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So I was watching Life with Lisa Ling, the episode about sugar daddies (lol). Almost every other "sugar baby" used the word "mentor" instead of "sugar daddy". What do you call the word (with positive connotation) that is substituted for another word (essentially negative) in order to make whatever they are trying to explain/sell sound better.

In the example above, what is the word, "mentor," called?

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    @GEdgar Sorry. Didn't see your post till I'd posted mine. Commented Oct 24, 2019 at 23:56
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    @OldBrixtonian My feeling is always: if you posted in good faith and someone else put it in a comment let it stand, collect the rep, and smile.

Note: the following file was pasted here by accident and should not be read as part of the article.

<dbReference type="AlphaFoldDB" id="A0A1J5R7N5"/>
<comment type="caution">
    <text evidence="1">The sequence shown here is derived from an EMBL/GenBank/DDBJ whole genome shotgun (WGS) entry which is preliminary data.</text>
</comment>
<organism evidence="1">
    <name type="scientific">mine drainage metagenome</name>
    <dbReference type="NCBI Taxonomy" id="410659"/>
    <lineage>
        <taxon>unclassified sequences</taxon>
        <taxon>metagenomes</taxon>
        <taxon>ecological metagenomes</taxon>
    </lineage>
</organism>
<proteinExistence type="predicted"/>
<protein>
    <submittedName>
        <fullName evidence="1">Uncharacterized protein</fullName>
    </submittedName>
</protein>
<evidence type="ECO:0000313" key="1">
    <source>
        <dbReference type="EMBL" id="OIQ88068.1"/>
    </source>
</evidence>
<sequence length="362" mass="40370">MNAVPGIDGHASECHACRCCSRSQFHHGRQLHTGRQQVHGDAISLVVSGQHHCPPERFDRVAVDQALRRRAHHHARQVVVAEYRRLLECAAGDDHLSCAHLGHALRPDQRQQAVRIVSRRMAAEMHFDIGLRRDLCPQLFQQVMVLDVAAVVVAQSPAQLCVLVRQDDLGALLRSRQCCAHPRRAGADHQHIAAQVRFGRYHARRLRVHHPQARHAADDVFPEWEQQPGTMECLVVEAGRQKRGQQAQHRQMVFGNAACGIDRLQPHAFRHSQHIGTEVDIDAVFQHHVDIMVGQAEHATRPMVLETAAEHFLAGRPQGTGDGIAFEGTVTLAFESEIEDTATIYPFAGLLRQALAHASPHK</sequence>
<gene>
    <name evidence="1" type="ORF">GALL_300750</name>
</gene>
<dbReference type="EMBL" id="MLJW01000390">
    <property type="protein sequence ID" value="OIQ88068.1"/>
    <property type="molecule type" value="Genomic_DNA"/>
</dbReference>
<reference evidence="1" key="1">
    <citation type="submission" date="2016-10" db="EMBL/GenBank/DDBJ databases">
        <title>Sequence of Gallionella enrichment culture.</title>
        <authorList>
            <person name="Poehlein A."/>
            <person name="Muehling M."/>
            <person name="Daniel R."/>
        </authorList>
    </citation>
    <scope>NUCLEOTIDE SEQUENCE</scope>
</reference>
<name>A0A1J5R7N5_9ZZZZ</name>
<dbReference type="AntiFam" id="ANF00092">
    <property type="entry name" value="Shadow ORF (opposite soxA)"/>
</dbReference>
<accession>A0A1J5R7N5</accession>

– David M
    Commented Oct 24, 2019 at 23:58
  • @David M OK I'm smiling. Have an upvote. Commented Oct 25, 2019 at 0:27

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Euphemism: A mild or indirect word or expression substituted for one considered to be too harsh or blunt when referring to something unpleasant or embarrassing. - Lexico

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    Good answer, by which I mean the one I immediately thought of myself . . . +1.
    – David M
    Commented Oct 25, 2019 at 0:28

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